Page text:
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Article

Production of High Silicon-Doped Hydroxyapatite Thin Film Coatings via Magnetron Sputtering: Deposition, Characterisation, and In Vitro Biocompatibility

1
Advanced Materials Research Group, Faculty of Engineering, University of Nottingham, Nottingham NG7 2RD, UK
2
Physics Department, Faculty of Science, Mansoura University, Mansoura 35511, Egypt
*
Authors to whom correspondence should be addressed.
Coatings 2020, 10(2), 190; https://doi.org/10.3390/coatings10020190
Received: 20 January 2020 / Revised: 19 February 2020 / Accepted: 20 February 2020 / Published: 23 February 2020
(This article belongs to the Special Issue Physical Vapor Deposited Biomedical Coatings)
In recent years, it has been found that small weight percent additions of silicon to HA can be used to enhance the initial response between bone tissue and HA. A large amount of research has been concerned with bulk materials, however, only recently has the attention moved to the use of these doped materials as coatings. This paper focusses on the development of a co-RF and pulsed DC magnetron sputtering methodology to produce a high percentage Si containing HA (SiHA) thin films (from 1.8 to 13.4 wt.%; one of the highest recorded in the literature to date). As deposited thin films were found to be amorphous, but crystallised at different annealing temperatures employed, dependent on silicon content, which also lowered surface energy profiles destabilising the films. X-ray photoelectron spectroscopy (XPS) was used to explore the structure of silicon within the films which were found to be in a polymeric (SiO2; Q4) state. However, after annealing, the films transformed to a SiO44−, Q0, state, indicating that silicon had substituted into the HA lattice at higher concentrations than previously reported. A loss of hydroxyl groups and the maintenance of a single-phase HA crystal structure further provided evidence for silicon substitution. Furthermore, a human osteoblast cell (HOB) model was used to explore the in vitro cellular response. The cells appeared to prefer the HA surfaces compared to SiHA surfaces, which was thought to be due to the higher solubility of SiHA surfaces inhibiting protein mediated cell attachment. The extent of this effect was found to be dependent on film crystallinity and silicon content. View Full-Text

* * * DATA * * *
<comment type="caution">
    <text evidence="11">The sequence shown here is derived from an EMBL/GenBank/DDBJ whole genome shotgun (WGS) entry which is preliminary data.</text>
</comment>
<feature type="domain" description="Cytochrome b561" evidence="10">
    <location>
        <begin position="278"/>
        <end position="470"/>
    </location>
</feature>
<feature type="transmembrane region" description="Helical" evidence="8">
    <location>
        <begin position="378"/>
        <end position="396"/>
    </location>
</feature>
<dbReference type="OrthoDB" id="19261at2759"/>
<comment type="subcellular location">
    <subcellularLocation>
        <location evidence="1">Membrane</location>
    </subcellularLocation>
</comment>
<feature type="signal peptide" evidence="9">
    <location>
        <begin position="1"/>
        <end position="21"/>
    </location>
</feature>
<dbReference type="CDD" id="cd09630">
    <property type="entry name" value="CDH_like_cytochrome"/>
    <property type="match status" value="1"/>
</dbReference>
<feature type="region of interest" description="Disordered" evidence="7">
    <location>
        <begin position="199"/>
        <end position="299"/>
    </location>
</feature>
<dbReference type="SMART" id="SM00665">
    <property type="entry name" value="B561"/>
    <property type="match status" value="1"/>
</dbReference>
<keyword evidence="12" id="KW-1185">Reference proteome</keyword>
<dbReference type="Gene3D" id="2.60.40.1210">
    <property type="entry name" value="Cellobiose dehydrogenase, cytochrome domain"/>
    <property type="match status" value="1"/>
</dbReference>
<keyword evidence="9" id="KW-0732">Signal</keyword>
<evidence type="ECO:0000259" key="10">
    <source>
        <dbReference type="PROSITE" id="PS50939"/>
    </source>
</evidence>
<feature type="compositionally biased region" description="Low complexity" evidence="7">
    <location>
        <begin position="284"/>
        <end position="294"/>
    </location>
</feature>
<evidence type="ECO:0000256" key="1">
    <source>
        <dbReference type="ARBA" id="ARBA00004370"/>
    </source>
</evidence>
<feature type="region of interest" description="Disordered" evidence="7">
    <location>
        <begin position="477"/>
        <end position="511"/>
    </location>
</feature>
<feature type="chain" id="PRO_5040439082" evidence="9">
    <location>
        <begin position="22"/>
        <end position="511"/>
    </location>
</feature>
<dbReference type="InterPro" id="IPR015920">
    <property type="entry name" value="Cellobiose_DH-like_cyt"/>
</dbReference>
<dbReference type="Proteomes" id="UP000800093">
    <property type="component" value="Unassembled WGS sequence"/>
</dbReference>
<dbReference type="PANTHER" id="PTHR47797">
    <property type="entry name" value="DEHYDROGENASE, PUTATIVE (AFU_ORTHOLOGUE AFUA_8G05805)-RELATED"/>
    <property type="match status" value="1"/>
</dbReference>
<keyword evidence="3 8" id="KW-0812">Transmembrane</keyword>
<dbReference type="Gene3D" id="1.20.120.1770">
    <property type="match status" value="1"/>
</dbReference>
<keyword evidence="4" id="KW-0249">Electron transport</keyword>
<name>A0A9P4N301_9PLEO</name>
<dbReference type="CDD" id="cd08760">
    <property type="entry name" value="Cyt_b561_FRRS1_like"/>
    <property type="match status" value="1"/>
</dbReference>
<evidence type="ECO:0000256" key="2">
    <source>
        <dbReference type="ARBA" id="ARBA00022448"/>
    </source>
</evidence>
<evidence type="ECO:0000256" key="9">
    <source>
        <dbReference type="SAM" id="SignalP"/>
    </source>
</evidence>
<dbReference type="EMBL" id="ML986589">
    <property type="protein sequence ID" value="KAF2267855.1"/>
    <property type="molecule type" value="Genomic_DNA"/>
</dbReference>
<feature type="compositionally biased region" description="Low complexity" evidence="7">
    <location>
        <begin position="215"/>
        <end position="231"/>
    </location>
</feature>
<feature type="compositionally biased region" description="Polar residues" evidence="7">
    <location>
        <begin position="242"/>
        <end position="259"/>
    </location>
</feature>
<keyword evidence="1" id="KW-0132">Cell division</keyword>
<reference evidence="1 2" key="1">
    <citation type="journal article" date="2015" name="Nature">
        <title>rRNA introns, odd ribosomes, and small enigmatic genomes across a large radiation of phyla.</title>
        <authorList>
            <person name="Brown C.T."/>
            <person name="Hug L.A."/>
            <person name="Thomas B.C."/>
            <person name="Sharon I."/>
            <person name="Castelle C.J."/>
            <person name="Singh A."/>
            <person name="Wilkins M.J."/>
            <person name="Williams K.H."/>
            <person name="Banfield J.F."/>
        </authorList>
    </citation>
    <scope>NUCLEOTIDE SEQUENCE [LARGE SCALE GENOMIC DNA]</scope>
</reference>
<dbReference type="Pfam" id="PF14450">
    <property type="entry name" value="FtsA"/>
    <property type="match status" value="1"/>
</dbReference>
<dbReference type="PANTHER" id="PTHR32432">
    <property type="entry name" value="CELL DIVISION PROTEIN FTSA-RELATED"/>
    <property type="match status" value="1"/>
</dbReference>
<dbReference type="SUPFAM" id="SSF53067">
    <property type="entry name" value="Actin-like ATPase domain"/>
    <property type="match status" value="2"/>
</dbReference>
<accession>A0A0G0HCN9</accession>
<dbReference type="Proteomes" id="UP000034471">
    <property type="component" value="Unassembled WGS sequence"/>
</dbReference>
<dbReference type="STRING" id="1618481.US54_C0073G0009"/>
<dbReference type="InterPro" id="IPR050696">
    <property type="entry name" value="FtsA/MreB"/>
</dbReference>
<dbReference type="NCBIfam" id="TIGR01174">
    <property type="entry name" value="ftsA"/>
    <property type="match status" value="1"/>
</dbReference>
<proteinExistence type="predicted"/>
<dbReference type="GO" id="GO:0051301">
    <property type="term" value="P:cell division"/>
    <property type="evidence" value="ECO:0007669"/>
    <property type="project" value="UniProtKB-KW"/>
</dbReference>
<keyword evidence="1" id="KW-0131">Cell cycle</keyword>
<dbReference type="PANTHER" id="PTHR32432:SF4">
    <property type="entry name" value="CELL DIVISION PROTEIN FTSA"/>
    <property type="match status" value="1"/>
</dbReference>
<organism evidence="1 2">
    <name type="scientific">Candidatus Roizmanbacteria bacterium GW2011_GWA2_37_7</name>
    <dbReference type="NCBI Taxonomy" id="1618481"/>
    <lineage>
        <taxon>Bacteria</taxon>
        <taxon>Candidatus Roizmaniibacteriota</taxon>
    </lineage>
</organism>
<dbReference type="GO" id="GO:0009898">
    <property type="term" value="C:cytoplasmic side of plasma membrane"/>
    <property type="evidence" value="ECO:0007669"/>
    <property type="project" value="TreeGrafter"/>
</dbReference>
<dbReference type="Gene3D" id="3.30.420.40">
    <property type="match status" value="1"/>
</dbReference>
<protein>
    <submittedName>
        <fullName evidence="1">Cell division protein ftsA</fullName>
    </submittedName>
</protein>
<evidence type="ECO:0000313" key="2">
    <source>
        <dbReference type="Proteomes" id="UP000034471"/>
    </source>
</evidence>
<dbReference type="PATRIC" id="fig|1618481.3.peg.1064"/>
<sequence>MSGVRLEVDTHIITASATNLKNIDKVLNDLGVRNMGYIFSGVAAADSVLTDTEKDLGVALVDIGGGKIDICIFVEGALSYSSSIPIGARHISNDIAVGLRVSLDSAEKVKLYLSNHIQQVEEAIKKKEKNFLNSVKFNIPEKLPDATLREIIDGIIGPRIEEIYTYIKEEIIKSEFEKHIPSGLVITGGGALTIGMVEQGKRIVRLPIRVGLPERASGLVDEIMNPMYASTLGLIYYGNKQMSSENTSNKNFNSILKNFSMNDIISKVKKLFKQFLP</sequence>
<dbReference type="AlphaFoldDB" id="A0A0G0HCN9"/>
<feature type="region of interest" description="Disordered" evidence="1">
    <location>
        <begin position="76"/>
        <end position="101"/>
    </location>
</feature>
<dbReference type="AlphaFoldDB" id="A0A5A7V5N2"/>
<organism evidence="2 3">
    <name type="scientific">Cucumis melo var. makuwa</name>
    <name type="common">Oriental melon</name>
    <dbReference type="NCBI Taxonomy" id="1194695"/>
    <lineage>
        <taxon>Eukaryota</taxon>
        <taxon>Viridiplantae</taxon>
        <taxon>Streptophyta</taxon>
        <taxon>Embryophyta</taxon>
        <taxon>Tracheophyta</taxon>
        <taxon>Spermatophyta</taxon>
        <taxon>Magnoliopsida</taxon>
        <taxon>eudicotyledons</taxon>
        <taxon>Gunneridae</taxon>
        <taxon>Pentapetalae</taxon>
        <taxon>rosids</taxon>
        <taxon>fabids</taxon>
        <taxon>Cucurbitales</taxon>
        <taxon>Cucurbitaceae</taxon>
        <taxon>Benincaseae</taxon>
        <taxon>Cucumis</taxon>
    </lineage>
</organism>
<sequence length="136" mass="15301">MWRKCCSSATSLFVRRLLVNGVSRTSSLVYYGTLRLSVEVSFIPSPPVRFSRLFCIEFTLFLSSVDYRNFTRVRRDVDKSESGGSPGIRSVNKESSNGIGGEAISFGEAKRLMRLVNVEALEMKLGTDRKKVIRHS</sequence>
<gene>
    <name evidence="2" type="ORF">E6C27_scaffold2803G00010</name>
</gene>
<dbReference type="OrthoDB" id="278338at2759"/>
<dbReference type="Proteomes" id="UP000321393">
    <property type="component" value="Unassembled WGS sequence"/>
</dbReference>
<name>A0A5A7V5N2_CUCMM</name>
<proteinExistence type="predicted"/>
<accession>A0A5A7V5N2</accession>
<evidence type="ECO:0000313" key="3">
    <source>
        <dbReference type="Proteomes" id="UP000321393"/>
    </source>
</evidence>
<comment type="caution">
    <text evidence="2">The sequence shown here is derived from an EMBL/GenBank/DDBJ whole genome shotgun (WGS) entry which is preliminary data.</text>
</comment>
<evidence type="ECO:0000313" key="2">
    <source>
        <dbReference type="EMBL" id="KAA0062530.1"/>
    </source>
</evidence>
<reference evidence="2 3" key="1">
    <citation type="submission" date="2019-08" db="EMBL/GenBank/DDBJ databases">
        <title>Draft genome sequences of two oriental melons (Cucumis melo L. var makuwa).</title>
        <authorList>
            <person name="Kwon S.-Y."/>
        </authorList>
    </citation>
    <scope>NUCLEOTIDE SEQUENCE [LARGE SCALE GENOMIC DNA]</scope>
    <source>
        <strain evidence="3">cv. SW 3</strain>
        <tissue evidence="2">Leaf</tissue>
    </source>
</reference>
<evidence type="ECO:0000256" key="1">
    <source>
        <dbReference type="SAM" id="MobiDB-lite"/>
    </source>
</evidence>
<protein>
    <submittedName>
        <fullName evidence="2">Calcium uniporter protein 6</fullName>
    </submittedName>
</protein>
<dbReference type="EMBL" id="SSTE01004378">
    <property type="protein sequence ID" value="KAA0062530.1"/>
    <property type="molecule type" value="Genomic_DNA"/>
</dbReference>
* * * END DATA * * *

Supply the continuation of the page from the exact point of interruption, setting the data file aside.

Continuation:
Keywords: hydroxyapatite; thin film; RF magnetron sputtering; pulsed DC; Silicon hydroxyapatite; thin film; RF magnetron sputtering; pulsed DC; Silicon
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MDPI and ACS Style

Coe, S.C.; Wadge, M.D.; Felfel, R.M.; Ahmed, I.; Walker, G.S.; Scotchford, C.A.; Grant, D.M. Production of High Silicon-Doped Hydroxyapatite Thin Film Coatings via Magnetron Sputtering: Deposition, Characterisation, and In Vitro Biocompatibility. Coatings 2020, 10, 190. https://doi.org/10.3390/coatings10020190

AMA Style

Coe SC, Wadge MD, Felfel RM, Ahmed I, Walker GS, Scotchford CA, Grant DM. Production of High Silicon-Doped Hydroxyapatite Thin Film Coatings via Magnetron Sputtering: Deposition, Characterisation, and In Vitro Biocompatibility. Coatings. 2020; 10(2):190. https://doi.org/10.3390/coatings10020190

Chicago/Turabian Style

Coe, Samuel C.; Wadge, Matthew D.; Felfel, Reda M.; Ahmed, Ifty; Walker, Gavin S.; Scotchford, Colin A.; Grant, David M. 2020. "Production of High Silicon-Doped Hydroxyapatite Thin Film Coatings via Magnetron Sputtering: Deposition, Characterisation, and In Vitro Biocompatibility" Coatings 10, no. 2: 190. https://doi.org/10.3390/coatings10020190

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